Limited companies can pay pension contributions for its directors and employees. This pension contribution is eligible for tax deduction (as an allowable business expense) against company’s profits as long as it satisfies the wholly and exclusively rule (i.e. it is contributed for employees and directors who performs day-to-day activities of the employer’s trade or profession) thereby reducing your overall corporation tax payable.
If you own your company as a director shareholder, then you have the sole responsibility of making this contribution for yourself. Beside the benefit of planning for your retirement, there is also a tax benefit for making such contribution through your company because it is possible to claim a tax relief against your company’s profit when the pension is actually paid (not accrued). In addition, there is no employer national insurance payable on pension contribution made through your limited company (unlike other benefits-in-kind such as cars, fuel and etc.).
If you pay yourself small salary and the remainder is dividend, the cap of 100% of earnings doesn’t apply to company contributions, so your company can contribute up to the full £40,000 regardless of your earnings. HMRC have gone on record saying that they will not deny relief where the director shareholder receives a small salary and the remainder of their remuneration is a mixture of dividends and pension contributions, and the pension contributions exceed the level of earnings (i.e. exceed the salary).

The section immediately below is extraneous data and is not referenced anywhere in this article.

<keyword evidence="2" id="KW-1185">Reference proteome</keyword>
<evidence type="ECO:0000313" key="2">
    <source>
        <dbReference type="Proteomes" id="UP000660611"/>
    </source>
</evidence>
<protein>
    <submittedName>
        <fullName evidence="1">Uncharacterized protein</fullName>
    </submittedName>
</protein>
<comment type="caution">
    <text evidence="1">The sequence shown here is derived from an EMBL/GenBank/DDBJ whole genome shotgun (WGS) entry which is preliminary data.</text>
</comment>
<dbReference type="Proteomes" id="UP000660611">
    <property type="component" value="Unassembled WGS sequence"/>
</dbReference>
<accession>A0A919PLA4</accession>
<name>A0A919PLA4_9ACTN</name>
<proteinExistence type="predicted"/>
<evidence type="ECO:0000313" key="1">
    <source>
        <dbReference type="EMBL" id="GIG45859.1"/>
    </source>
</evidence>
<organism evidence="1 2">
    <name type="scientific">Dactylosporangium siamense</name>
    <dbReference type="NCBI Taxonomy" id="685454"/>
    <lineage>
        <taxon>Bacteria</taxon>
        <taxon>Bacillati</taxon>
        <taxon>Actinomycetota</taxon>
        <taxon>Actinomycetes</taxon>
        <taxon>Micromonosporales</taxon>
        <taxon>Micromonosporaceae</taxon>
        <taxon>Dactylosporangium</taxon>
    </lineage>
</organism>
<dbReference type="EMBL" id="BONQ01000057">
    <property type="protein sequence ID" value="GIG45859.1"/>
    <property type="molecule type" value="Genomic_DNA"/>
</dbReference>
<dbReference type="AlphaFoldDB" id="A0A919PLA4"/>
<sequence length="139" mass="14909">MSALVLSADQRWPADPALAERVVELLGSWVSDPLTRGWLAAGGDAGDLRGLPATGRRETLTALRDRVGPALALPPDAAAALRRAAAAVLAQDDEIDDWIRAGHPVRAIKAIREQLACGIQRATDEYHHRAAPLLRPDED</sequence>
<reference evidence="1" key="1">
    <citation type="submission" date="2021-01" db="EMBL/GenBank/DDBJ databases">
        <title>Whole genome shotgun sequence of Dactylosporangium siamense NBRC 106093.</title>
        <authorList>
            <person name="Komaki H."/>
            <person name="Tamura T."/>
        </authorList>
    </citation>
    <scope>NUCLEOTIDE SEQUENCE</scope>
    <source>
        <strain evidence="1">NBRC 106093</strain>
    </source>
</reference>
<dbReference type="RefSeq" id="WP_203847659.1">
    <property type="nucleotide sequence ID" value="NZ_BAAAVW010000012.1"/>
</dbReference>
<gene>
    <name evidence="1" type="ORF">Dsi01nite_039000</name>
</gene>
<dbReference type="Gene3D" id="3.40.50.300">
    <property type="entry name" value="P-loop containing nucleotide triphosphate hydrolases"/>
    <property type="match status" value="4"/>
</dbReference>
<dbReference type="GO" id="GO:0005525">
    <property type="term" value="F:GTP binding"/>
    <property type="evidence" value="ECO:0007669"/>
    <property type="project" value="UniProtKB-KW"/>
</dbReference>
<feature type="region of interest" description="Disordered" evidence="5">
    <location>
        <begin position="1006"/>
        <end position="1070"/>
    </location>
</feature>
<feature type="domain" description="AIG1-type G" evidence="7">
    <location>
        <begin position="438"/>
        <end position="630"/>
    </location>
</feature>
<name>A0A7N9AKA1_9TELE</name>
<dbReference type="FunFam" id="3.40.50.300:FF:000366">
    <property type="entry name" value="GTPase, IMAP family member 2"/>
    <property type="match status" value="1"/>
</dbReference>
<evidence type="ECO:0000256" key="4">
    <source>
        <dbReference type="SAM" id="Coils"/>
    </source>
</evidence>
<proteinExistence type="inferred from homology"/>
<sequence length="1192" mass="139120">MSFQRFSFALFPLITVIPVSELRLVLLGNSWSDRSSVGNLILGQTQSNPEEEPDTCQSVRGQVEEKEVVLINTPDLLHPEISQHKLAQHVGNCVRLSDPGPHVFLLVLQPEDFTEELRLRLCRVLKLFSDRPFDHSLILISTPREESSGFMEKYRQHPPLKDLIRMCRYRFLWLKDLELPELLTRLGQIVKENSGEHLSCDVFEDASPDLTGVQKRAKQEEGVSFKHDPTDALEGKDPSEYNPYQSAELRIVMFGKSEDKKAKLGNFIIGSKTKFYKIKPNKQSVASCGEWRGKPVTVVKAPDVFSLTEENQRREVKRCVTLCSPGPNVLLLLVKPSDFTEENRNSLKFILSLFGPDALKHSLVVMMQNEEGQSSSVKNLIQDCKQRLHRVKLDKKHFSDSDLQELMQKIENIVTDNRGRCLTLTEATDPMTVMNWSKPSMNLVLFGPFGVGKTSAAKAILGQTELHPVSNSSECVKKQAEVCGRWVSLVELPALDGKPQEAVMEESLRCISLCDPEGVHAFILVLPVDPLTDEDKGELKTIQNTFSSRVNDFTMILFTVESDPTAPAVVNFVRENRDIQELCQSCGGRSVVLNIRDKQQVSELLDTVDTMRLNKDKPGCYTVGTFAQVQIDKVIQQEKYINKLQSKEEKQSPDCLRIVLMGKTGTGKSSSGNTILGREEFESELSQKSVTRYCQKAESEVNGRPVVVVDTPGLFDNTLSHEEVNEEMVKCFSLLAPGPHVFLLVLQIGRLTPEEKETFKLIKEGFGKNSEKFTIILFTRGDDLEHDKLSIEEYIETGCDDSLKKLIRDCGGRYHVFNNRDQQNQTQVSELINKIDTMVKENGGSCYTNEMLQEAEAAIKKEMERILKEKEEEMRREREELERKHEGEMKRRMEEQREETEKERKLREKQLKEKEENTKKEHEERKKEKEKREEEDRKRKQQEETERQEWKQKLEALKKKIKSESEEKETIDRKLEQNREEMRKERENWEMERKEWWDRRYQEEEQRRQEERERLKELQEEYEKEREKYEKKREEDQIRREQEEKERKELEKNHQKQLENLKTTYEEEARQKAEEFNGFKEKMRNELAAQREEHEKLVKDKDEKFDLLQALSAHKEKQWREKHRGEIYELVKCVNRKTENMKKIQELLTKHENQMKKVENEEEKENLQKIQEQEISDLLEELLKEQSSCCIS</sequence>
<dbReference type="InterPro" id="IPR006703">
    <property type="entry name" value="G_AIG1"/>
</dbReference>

However, you need to check your company’s annual profit before making contribution (usually with previous year’s profit) because pension contribution must not exceed profit. Any excess contributions over the profit will no longer be tax efficient as it would be disallowed.
So think of how much you should have saved if you have make use of this opportunity. Let me demonstrate this with a case study of one of our clients.
Company A financial extracts:
Annual Salary £20,000
Final Dividend £10,000
Annual Profit reported £70,000
Corporation tax (19%) £13,300
Client as director of company A, make pension contribution of £30,000 via his company during the year. The effect of the pension contribution is as follows:
Annual reported (after pension contribution) £40,000
Corporation tax (19%) £7,600
The corporation tax savings for making pension contribution is £5,700. The client was able to get a tax relief of £30,000 and result in net pension contribution of £24,300 (£30,000 pension minus £5,700 corporation tax savings).
If you are interested, we partner with Claire Kelly at McCue Wealth Management, who you can easily set up your company pension plan to benefit from this tax relief and reduce your corporation tax bills.